More than a half-century after starting her show business career, Fort Worth’s Olyve Hallmark Abbott is still entertaining
By Jackie Ferguson
Photography by Ron Jenkins
Wearing a green bathing suit with white flowers, the petite soprano hit high C as she dove into the onstage pool, swam underwater and climbed out the other side, emerging while continuing to sustain the incredibly high note.
The year was 1954, and Olyve Hallmark Abbott was performing in Wish You Were Here, a popular show at Dallas’ Starlite Operettas and its indoor successor, State Fair Musicals.
“Fair Park had a swimming pool, and the kids would go swimming before rehearsals,” Abbott, a Juilliard-trained opera singer, recalls. “But I would use that time to practice my dive.”
The astonished audience loved her performance. Today, audiences can still take her in. Looking much younger than her 95 years, Abbott has continued to entertain through the years, from appearing on national television to singing with the Fort Worth Opera and area musical theater and — more recently — writing books. “There is always something to do,” she says.
Abbott has published six books in a variety of genres, including mysteries, Texana paranormal and a historic western based on the letters of her greatgrandmother.
She’s working on a seventh book and wrote a chapter in “Cinderellas of West 53rd Street,” released in April, and about living in New York’s legendary Rehearsal Club with other Broadway aspirants. All of her books are for sale online.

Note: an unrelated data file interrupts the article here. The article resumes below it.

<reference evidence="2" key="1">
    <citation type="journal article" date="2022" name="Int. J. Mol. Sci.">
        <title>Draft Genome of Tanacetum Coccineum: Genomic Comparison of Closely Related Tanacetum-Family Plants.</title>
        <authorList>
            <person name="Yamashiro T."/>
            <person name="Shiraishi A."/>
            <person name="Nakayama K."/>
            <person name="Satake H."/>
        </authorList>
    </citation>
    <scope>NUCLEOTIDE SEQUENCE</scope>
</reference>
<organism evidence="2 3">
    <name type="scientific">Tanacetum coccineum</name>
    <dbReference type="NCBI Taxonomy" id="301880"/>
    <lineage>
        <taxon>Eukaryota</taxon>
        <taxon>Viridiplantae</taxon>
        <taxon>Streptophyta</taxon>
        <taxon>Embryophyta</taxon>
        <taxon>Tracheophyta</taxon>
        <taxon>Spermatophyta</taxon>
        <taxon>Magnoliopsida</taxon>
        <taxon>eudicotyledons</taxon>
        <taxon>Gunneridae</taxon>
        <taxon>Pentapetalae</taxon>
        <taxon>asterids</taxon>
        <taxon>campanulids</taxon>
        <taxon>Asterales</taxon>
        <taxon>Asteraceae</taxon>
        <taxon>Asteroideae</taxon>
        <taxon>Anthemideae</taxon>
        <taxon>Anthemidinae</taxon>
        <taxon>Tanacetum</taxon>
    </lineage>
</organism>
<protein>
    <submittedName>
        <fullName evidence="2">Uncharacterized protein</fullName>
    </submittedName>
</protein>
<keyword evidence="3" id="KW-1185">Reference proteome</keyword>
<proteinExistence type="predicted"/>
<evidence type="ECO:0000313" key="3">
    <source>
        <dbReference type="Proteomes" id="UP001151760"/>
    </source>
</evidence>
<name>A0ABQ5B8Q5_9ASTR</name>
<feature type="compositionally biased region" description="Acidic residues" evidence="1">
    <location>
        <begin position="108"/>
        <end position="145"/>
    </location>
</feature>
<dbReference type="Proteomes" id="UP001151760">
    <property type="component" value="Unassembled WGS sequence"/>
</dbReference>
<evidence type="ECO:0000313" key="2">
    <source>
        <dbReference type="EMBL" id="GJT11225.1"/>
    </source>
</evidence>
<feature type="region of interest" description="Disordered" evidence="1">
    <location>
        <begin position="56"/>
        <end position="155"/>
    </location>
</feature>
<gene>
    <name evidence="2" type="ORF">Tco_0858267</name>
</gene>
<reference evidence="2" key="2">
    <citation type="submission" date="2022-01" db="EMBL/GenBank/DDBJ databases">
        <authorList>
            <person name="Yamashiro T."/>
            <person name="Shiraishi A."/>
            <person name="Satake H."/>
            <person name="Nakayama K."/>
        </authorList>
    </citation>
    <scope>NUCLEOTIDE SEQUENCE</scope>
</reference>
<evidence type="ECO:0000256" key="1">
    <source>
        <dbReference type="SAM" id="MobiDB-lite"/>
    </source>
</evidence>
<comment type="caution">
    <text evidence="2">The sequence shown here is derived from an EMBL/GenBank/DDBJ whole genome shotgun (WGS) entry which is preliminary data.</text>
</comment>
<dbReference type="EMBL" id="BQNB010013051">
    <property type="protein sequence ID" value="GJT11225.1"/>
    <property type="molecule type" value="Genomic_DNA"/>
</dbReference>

“I’m concerned I have too much to do before I leave the building,” she laughs.
Abbott’s start in showbiz began in her hometown of Wichita Falls.
“My grade school teacher told my mother that I should take singing lessons, because I had a very large voice,” she says.
Starting private voice lessons by age 11, she was soon entertaining at Lions Club meetings and Sheppard Air Force Base.
By age 15, she was off to New York for lessons with famed operatic voice coach Frank La Forge.
During the summer of 1944, she lived at the Three Arts Club, a hotel for young women. Despite the requirement that residents be 16, the hotel’s assistant director waived the rule since they were both from Texas.
After graduating from high school in Wichita Falls, Abbott returned to New York to attend Juilliard, then was off to Southern Methodist University to study vocal performance.
By 1948, she was performing at Starlight Operettas with some of the major celebrities of the day, including Don Ameche and Imogene Coca.
She graduated from SMU in 1949 with a bachelor’s degree in music. The same year, she met Tom J. Abbott Jr., or “Tom Terrific” as she calls him, and they married in 1951.
The newlywed continued to perform at State Fair Musicals at Fair Park. During her fourth season, she appeared in One Touch of Venus.
Director Franz Allers offered her the same role in a New York production of the show in a “spectacular” to be aired live for one week on NBC, one of three television networks at the time.
By then, her husband was stationed in San Antonio at Brooke Army Medical Center. He was very supportive of her career and encouraged her to pursue it.
Moving to New York, Abbott soon found lodging at The Rehearsal Club, two brownstones on West 53rd Street that “provided housing for women chasing their dreams of Broadway.”